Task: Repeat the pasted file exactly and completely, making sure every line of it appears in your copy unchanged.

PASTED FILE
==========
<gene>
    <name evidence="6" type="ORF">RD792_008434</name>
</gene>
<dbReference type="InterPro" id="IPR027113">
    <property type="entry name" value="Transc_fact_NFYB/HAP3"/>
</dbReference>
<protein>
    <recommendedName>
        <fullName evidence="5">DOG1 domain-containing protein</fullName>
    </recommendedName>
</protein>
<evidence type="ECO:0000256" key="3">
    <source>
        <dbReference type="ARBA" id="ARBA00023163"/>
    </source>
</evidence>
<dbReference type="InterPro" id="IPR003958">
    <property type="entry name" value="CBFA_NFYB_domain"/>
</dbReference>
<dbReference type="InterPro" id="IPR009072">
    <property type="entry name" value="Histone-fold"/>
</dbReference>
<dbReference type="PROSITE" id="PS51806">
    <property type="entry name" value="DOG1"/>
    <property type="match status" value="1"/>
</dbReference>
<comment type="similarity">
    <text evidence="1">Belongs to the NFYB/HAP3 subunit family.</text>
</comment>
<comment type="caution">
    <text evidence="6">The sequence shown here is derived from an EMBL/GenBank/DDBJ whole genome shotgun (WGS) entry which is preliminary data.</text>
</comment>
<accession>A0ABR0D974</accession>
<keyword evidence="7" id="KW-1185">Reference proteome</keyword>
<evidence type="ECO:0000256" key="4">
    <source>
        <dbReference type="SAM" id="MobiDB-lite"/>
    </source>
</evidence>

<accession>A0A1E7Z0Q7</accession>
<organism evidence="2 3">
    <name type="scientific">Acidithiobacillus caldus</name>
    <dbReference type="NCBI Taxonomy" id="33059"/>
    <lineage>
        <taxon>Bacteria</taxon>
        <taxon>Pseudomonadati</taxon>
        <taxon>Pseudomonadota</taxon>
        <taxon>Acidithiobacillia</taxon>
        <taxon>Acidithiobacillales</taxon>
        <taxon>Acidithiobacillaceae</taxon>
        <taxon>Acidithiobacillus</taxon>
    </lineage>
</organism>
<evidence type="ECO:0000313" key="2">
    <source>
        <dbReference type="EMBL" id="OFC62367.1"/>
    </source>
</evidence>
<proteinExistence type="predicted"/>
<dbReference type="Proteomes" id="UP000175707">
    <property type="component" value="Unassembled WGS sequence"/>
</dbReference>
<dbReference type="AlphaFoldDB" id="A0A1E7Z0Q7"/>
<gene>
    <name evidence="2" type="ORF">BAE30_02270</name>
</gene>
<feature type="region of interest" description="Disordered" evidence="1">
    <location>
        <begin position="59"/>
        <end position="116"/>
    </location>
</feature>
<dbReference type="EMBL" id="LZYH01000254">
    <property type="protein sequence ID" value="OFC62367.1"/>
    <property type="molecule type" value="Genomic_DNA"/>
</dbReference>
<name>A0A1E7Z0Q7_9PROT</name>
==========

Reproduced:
<gene>
    <name evidence="6" type="ORF">RD792_008434</name>
</gene>
<dbReference type="InterPro" id="IPR027113">
    <property type="entry name" value="Transc_fact_NFYB/HAP3"/>
</dbReference>
<protein>
    <recommendedName>
        <fullName evidence="5">DOG1 domain-containing protein</fullName>
    </recommendedName>
</protein>
<evidence type="ECO:0000256" key="3">
    <source>
        <dbReference type="ARBA" id="ARBA00023163"/>
    </source>
</evidence>
<dbReference type="InterPro" id="IPR003958">
    <property type="entry name" value="CBFA_NFYB_domain"/>
</dbReference>
<dbReference type="InterPro" id="IPR009072">
    <property type="entry name" value="Histone-fold"/>
</dbReference>
<dbReference type="PROSITE" id="PS51806">
    <property type="entry name" value="DOG1"/>
    <property type="match status" value="1"/>
</dbReference>
<comment type="similarity">
    <text evidence="1">Belongs to the NFYB/HAP3 subunit family.</text>
</comment>
<comment type="caution">
    <text evidence="6">The sequence shown here is derived from an EMBL/GenBank/DDBJ whole genome shotgun (WGS) entry which is preliminary data.</text>
</comment>
<accession>A0ABR0D974</accession>
<keyword evidence="7" id="KW-1185">Reference proteome</keyword>
<evidence type="ECO:0000256" key="4">
    <source>
        <dbReference type="SAM" id="MobiDB-lite"/>
    </source>
</evidence>

<accession>A0A1E7Z0Q7</accession>
<organism evidence="2 3">
    <name type="scientific">Acidithiobacillus caldus</name>
    <dbReference type="NCBI Taxonomy" id="33059"/>
    <lineage>
        <taxon>Bacteria</taxon>
        <taxon>Pseudomonadati</taxon>
        <taxon>Pseudomonadota</taxon>
        <taxon>Acidithiobacillia</taxon>
        <taxon>Acidithiobacillales</taxon>
        <taxon>Acidithiobacillaceae</taxon>
        <taxon>Acidithiobacillus</taxon>
    </lineage>
</organism>
<evidence type="ECO:0000313" key="2">
    <source>
        <dbReference type="EMBL" id="OFC62367.1"/>
    </source>
</evidence>
<proteinExistence type="predicted"/>
<dbReference type="Proteomes" id="UP000175707">
    <property type="component" value="Unassembled WGS sequence"/>
</dbReference>
<dbReference type="AlphaFoldDB" id="A0A1E7Z0Q7"/>
<gene>
    <name evidence="2" type="ORF">BAE30_02270</name>
</gene>
<feature type="region of interest" description="Disordered" evidence="1">
    <location>
        <begin position="59"/>
        <end position="116"/>
    </location>
</feature>
<dbReference type="EMBL" id="LZYH01000254">
    <property type="protein sequence ID" value="OFC62367.1"/>
    <property type="molecule type" value="Genomic_DNA"/>
</dbReference>
<name>A0A1E7Z0Q7_9PROT</name>